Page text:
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Play as a reinforcer for maze-learning in juvenile rats

Published on Feb 1, 1981in Animal Behaviour2.675
· DOI :10.1016/S0003-3472(81)80173-X
Anne P. Humphreys2
Estimated H-index: 2
(Durham University),
Dorothy F. Einon6
Estimated H-index: 6
(Durham University)
Abstract
Abstract The reinforcing value of play for juvenile rats was examined, relative to that of other social experiences. Successive experimental groups chose, in a T-maze, between normal companions and companions whose social behaviour had been rendered abnormal by physical confinement or by amphetamine or chlorpromazine treatment. Both these drugs inhibited play, as did physical restriction, but they had opposing effects on other social behaviours, so that the choice presented was between social experiences with and without play. Young rats learnt these social discriminations as easily as a food/no food discrimination in the same apparatus, developing a preference for the playing partner. Non-playing partners indulging in large amounts of amicable social behaviour were chosen more frequently than unsociable animals.
  • References (19)
  • Citations (180)
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Zusammenfassung Unter nicht miteinander verwandten Wanderratten besteht eine sehr ausgesprochene Rangordnung. Bei der Paarbildung verbinden sich die Weibchen nur mit in der Rangordnung hoherstehenden Mannchen. Jedes Paar behauptet ein bestimmtes Revier und verteidigt es gegen fremde Ratten auf das heftigste. Die Nachkommen desPaares aber bleiben, falls die Nahrung ausreicht, im gleichen Revier, ebenso deren Nachkommen usw. Sie bilden zusammen ein Rudel. Innerhalb des Rudels gibt es keine Rangord...
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#1Trevor B. Poole (Aberystwyth University)H-Index: 16
#2Jane Fish (Aberystwyth University)H-Index: 3
The playful behaviour of laboratory rats (Rattus norvegicus) was investigated in litters of five individuals with the mother present; parallel observations were made on mice (Mus musculus). Seven mixed litters containing four young rats and a young mouse fostered at birth were also observed. Solitary play was recorded in both species and took a similar form but social play was only observed in rats. In rats, solitary play frequently preceeded social play. The behavioural elements involved in the...
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#1Dorothy L. Cheney (University of Cambridge)H-Index: 3
Abstract In a troop of free-ranging baboons, infants played predominantly with each other, and played most with the infant of the highest-ranking female in their mothers' subgroup. The frequency of infant play appeared to be affected both by age and by the number and ages of other infants in the troop. Juveniles and subadults played more with their siblings than with other animals of their siblings' age. Juvenile and subadult females played primarily with infants, and played most with infants wh...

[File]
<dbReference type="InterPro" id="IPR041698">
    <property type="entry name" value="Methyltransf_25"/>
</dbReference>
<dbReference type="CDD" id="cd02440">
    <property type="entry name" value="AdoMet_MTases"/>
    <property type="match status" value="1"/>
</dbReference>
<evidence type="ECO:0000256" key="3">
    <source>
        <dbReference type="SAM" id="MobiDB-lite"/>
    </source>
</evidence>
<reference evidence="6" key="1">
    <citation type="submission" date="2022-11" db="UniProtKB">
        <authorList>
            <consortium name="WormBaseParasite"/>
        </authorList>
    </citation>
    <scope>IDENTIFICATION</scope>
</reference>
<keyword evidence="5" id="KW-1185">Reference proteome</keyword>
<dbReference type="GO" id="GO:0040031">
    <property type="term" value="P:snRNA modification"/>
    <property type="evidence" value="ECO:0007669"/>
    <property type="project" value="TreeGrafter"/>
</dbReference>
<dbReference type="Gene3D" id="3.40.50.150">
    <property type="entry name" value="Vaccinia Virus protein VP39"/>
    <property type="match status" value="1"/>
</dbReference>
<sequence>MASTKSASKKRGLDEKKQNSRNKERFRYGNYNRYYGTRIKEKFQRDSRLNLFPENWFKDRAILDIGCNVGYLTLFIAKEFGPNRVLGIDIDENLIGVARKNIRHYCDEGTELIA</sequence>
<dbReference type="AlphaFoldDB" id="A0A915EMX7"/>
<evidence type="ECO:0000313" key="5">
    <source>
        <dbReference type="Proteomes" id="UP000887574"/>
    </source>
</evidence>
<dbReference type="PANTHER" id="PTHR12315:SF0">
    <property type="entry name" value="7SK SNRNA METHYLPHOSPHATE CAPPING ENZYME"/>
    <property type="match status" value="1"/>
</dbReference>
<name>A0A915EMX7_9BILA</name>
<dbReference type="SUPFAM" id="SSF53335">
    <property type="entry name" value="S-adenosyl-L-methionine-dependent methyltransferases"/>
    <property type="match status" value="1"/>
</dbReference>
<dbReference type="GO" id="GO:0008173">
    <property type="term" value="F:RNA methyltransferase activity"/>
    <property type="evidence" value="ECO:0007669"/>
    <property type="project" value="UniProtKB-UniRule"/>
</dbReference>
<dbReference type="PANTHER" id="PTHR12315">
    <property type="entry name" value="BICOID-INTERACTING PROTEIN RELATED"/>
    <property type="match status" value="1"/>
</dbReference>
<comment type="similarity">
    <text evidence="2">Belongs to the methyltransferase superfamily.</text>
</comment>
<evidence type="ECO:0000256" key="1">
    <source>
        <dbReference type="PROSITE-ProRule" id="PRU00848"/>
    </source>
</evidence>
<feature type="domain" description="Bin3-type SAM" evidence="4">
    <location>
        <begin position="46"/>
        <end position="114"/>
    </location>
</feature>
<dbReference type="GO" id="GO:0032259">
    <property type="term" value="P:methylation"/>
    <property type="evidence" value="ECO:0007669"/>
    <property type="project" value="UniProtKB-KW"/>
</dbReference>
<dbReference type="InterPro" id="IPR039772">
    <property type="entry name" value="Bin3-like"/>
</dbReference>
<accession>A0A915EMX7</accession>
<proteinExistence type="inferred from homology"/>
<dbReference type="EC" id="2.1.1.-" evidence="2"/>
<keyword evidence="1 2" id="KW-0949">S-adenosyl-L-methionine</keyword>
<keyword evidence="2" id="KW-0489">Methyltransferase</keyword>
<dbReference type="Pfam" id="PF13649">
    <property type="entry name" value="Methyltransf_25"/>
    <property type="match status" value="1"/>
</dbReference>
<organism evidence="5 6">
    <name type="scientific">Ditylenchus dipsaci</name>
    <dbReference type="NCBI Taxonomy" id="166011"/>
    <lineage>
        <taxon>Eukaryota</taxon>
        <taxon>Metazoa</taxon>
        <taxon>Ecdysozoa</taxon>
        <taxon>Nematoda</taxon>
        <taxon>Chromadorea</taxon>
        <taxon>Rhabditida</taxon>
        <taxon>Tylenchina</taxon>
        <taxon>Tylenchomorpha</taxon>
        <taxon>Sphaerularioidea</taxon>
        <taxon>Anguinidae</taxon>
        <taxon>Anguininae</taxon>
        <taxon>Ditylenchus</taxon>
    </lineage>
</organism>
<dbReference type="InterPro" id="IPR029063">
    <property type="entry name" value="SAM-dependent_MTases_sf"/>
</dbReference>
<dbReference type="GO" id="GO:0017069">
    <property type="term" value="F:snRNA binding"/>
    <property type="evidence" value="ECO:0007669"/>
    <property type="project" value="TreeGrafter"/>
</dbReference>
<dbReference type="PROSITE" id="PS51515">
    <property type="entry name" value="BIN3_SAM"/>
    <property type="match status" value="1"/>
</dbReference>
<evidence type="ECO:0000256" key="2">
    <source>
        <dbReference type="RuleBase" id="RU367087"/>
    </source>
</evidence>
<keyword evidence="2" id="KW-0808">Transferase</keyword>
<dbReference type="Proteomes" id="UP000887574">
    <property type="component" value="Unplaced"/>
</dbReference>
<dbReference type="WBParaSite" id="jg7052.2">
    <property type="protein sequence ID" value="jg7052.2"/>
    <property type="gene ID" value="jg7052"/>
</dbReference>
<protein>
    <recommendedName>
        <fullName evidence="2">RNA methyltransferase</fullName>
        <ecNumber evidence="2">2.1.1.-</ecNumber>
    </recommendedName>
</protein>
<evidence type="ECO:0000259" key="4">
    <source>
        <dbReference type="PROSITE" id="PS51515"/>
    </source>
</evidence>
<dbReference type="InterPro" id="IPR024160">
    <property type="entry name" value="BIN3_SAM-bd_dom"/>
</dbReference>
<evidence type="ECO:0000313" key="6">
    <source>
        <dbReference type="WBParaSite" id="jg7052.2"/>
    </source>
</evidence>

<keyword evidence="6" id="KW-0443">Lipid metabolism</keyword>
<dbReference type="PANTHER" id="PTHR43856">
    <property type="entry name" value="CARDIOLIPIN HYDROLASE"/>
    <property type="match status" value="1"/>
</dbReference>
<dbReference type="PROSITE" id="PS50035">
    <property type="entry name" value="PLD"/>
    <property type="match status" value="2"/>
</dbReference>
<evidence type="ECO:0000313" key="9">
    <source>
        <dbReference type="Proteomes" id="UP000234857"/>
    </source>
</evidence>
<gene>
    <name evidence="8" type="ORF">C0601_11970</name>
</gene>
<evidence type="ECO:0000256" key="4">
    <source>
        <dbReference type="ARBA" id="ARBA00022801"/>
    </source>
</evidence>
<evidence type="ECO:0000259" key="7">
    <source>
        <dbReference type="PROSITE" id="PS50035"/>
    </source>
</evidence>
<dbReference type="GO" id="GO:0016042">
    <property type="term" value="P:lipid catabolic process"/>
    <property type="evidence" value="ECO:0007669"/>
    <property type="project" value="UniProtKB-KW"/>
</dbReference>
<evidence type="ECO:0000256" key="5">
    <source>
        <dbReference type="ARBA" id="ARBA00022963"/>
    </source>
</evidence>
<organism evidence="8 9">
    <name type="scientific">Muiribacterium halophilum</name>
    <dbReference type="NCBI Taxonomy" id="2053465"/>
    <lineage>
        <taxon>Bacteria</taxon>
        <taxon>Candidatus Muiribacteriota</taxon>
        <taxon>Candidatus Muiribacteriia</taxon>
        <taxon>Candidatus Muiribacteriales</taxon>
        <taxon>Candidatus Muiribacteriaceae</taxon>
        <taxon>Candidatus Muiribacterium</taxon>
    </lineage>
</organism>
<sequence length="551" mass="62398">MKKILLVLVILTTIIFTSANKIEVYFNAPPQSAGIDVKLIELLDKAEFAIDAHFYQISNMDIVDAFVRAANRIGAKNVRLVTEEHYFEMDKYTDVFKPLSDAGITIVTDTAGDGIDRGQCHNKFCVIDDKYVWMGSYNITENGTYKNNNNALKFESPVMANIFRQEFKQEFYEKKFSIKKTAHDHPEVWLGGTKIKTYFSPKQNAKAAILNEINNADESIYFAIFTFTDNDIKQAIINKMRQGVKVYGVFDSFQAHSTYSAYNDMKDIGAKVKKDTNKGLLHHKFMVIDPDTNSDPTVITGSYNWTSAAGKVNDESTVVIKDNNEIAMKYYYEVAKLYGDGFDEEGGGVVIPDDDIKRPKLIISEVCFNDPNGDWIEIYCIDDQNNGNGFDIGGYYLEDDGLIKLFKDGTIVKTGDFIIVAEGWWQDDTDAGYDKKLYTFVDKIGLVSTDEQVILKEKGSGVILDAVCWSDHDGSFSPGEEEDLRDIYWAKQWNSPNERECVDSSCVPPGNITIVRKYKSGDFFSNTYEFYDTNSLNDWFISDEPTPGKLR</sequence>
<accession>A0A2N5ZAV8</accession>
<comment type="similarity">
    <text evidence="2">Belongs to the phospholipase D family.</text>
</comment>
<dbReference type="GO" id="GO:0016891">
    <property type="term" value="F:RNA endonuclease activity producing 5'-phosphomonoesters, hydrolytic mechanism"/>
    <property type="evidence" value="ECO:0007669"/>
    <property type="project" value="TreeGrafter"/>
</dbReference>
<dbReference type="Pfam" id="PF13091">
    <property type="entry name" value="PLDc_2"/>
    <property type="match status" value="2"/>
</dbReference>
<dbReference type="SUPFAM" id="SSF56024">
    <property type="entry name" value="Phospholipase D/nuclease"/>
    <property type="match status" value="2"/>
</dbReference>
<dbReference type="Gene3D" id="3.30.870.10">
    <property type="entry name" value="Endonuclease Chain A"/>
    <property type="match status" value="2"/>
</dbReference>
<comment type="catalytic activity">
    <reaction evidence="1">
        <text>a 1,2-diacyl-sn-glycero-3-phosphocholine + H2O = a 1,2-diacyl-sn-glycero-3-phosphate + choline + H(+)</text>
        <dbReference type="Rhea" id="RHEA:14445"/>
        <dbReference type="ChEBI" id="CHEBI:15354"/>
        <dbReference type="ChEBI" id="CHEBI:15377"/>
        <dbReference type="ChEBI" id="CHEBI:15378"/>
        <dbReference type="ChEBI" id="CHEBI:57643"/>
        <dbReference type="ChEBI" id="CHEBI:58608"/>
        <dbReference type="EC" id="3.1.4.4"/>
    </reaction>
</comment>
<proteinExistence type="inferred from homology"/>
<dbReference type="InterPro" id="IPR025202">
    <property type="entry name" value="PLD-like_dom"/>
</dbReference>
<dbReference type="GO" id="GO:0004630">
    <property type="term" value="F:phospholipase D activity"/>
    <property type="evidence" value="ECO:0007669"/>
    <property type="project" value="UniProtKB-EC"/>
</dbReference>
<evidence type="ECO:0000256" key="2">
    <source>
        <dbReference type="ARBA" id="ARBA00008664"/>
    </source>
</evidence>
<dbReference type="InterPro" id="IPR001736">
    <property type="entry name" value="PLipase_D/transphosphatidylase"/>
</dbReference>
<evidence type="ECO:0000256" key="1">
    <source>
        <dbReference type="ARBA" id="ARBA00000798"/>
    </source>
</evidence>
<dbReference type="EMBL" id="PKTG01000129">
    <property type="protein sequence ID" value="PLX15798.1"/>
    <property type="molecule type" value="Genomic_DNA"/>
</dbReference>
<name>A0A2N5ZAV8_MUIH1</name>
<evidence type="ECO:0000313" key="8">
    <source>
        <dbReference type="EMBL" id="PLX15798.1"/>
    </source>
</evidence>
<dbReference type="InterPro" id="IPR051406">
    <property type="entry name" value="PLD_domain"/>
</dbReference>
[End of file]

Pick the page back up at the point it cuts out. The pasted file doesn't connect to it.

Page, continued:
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Juvenile rats were allowed short daily periods of social contact to see if this would reduce the known effects of isolation rearing upon habituation of locomotor activity and object contact in the open field. Animals totally deprived of social experience (ISOL) were slower to habituate than animals living in small social groups (SOC). Rats allowed 1 hr of social contact (partial isolates, PI), but living otherwise in isolation, were intermediate between ISOL and SOC animals. In further experimen...
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A description is given of social play in polecats (Mustela putorius L.) based on frame-by-frame analysis of cine film. Social play more closely resembles fighting than any other form of adult behaviour, but biting is inhibited, occupying only 2% of the polecats' time as opposed to 40% in fighting. A metacommunicatory function can be ascribed to behaviour occupying 48% of the time spent in social play; the open mouth play face is displayed for 16% of the time. It is postulated that the play face ...
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The social play of domestic cats in the laboratory and at home was examined. Categories and sequences of motor patterns were identified and analyzed. The developmental period during which social play was most frequent was established to be from 4 weeks to 4 months. The results suggest that social play functions to provide specific forms of exercise and as a means of developing and maintaining social relations among littermates. The decline in social play appears to be related to dispersal of the...
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